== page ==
Regarding Dictionaries in python

Steven Taschuk staschuk at telusplanet.net
Wed Apr 23 04:24:21 CEST 2003


Quoth Andy Jewell:
  [...]
> Dictionaries are not ordered entities - check the Tutorial.  [...]
> Numeric items are always added in ascending order (as far as my little 
> experiments showed anyway):  
> 
> >>> d={}
> >>> d[1]="one"
> >>> d
> {1: 'one'}
> >>> d[2]="two"
> >>> d
> {1: 'one', 2: 'two'}
  [etc.]

This happy sorting of int keys works in simple cases, but it is
very fragile and should not be relied on.

When it works, it's because (a) ints are their own hash values,
(b) entries are by preference placed at index hash(key) in the
underlying table, and (c) iteration over the dict occurs in the
order of the underlying table.

But even if the keys' hash function preserves order (as ints'
does, if we ignore negative values), the ordering can be broken if
hash(key) is larger than the table size (which is always a power
of 2, I think):

    >>> d = {6: 'foo'}
    >>> d[65536] = 'bar' # stored at index 65536 % tablesize == 0
    >>> d
    {65536: 'bar', 6: 'foo'}

Further, when a new key's hash is larger than the table size, it
might collide with an existing entry; in this case the new entry
has to be placed elsewhere.  The selection of the elsewhere is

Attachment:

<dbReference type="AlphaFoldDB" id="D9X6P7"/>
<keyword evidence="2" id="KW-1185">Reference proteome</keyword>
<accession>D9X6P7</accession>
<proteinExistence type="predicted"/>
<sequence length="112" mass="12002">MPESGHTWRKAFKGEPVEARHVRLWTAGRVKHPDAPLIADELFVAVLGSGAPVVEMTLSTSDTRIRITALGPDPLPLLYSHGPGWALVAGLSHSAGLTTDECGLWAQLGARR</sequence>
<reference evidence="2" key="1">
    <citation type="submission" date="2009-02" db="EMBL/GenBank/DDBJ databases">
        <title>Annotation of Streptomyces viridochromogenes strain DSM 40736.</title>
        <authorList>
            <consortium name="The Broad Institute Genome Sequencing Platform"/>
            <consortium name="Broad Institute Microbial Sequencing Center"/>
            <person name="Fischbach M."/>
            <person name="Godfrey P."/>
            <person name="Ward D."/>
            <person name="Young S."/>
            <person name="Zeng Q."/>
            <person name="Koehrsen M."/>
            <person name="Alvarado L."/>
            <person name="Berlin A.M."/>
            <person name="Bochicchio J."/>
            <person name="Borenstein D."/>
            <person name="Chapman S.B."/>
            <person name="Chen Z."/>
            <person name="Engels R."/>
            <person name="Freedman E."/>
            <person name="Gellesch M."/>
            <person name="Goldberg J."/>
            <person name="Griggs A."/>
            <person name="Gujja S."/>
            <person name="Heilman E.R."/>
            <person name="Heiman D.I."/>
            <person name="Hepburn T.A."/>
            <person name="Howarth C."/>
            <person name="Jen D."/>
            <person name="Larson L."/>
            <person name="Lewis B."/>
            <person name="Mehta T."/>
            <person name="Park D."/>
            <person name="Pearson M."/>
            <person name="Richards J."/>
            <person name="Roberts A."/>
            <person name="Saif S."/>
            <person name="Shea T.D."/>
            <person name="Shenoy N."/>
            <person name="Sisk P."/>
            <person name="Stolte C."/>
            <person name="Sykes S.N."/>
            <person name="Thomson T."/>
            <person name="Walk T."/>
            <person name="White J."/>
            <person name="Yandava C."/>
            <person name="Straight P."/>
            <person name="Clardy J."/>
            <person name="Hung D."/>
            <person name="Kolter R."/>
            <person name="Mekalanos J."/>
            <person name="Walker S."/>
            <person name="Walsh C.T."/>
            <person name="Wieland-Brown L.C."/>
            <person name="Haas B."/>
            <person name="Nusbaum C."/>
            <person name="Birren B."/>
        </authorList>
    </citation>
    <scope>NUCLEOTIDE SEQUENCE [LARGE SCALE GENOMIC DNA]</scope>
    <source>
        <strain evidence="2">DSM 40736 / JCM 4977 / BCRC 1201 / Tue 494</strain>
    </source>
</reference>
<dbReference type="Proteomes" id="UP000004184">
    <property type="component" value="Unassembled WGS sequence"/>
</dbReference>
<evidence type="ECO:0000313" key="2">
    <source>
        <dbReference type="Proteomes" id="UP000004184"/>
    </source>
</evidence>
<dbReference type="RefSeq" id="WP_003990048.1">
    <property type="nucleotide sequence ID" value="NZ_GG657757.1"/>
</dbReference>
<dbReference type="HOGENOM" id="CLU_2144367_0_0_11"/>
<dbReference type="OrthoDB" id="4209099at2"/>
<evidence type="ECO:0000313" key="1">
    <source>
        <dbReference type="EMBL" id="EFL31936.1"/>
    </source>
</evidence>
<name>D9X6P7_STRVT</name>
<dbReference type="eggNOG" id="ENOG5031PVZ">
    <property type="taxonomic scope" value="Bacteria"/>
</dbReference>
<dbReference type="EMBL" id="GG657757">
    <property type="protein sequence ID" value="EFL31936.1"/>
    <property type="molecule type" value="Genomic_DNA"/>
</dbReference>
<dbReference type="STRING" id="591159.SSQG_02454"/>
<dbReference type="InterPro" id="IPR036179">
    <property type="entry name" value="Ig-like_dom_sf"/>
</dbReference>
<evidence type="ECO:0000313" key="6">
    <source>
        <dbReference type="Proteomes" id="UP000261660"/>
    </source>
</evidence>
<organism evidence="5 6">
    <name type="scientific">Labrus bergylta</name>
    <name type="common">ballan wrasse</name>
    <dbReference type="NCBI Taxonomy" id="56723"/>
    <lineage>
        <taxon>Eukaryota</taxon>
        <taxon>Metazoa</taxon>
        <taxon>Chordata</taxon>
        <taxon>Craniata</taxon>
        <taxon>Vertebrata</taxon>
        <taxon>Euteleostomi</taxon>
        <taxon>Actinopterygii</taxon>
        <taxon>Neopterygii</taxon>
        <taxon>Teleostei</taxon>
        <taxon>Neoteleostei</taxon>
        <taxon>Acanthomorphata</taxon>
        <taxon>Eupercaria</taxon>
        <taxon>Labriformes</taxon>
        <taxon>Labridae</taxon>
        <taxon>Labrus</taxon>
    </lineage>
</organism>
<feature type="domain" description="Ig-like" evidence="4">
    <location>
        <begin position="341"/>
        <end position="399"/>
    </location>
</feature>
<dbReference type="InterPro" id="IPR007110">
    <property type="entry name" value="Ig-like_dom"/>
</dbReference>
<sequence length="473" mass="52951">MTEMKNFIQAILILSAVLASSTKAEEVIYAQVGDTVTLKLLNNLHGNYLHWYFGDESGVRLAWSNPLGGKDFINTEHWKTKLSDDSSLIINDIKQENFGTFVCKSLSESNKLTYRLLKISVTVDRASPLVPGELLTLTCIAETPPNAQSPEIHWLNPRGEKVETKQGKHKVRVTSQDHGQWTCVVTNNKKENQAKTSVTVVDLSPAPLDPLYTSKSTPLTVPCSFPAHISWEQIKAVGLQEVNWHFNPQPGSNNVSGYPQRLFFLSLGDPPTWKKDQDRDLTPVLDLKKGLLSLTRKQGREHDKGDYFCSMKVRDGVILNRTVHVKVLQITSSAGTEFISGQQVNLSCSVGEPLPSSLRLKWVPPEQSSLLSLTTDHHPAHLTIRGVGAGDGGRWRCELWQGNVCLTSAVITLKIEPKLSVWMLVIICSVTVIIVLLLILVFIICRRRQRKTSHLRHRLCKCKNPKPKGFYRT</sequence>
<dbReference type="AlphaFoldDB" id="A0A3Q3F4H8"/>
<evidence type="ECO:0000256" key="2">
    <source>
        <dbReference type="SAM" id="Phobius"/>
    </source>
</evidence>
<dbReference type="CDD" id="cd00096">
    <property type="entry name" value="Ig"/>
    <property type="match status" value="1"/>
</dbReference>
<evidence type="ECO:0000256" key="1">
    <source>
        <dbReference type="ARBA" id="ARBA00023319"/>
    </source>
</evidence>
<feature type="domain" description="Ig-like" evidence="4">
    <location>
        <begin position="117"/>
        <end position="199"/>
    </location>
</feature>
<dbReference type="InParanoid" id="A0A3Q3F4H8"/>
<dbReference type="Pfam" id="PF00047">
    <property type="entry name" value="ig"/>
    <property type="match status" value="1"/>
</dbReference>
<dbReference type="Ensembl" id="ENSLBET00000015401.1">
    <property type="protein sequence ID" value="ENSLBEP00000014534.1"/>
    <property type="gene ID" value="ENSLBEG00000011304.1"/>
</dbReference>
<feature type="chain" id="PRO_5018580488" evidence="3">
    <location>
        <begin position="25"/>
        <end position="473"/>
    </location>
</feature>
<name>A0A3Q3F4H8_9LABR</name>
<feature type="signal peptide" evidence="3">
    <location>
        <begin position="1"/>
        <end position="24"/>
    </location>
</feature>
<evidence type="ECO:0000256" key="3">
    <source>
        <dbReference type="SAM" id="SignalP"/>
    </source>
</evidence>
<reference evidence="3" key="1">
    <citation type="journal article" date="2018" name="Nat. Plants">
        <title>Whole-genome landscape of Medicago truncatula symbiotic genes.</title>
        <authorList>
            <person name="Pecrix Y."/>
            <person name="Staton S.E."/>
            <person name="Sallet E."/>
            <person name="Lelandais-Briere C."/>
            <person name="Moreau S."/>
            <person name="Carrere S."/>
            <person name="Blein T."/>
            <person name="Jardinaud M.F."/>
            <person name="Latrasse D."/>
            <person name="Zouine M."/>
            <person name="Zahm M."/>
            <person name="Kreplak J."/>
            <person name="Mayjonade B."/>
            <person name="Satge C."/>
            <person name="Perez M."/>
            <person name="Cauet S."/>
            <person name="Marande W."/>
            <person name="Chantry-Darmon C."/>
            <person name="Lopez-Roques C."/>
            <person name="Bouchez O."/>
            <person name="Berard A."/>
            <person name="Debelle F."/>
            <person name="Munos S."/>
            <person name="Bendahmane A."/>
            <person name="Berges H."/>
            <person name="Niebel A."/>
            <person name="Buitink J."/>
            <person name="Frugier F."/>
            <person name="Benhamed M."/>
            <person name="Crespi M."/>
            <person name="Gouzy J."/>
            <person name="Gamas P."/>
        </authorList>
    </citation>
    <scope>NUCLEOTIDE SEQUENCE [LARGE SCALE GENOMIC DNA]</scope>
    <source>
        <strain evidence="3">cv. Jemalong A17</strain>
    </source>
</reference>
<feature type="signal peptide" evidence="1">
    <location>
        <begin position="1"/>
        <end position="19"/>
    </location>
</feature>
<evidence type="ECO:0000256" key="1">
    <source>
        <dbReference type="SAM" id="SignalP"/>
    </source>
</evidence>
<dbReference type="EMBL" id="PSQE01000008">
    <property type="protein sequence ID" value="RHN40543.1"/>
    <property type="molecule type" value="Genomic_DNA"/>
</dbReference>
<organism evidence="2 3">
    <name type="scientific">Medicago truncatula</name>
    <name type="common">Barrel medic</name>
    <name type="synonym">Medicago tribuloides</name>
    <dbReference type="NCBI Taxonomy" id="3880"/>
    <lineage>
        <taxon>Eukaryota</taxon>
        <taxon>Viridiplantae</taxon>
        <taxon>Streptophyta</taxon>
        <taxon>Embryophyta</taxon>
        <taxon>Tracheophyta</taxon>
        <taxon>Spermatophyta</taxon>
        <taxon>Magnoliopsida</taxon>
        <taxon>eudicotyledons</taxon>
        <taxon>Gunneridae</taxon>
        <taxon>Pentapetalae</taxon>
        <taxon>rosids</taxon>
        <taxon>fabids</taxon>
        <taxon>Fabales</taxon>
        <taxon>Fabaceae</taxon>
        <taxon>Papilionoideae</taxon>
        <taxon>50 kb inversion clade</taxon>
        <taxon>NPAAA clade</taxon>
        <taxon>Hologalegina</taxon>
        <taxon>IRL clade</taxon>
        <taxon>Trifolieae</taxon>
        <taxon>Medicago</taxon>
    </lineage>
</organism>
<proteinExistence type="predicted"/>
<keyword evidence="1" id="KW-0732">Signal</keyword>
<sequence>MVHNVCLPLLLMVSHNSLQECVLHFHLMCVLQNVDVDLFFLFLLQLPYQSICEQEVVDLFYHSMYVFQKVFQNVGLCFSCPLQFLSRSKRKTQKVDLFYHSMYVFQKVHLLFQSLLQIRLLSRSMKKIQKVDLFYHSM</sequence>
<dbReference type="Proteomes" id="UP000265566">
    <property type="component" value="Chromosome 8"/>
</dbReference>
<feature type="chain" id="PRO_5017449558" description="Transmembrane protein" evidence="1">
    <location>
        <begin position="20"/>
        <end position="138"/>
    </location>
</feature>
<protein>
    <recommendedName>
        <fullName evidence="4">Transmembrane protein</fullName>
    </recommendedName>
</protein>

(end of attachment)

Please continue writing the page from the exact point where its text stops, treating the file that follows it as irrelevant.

complicated (see comments in Objects/dictobject.c), and can easily
break the sorting.  This kind of breakage depends not only on the
hash values, but on the order of insertion:

    >>> d = {}
    >>> d[23] ='foo'
    >>> d[7] = 'bar'  # collides with 23
    >>> d             # appears sorted anyway
    {7: 'bar', 23: 'foo'}

    >>> d = {}
    >>> d[7] = 'bar'
    >>> d[23] = 'foo' # collides with 7
    >>> d             # dis-sorted
    {23: 'foo', 7: 'bar'}

Moreover, this kind of breakage may go unnoticed until more
elements are added to the dict:

    >>> d = {}
    >>> d[2] = 'foo'
    >>> d[18] = 'bar' # collides with 2
    >>> d             # appears sorted anyway, until...
    {2: 'foo', 18: 'bar'}
    >>> d[5] = 'snee'
    >>> d
    {2: 'foo', 18: 'bar', 5: 'snee'}

In other words, do not be deceived by simple tests of this matter!

-- 
Steven Taschuk                                        staschuk at telusplanet.net
"Study this book; read a word then ponder on it.  If you interpret the meaning
 loosely you will mistake the Way."         -- Musashi, _A Book of Five Rings_





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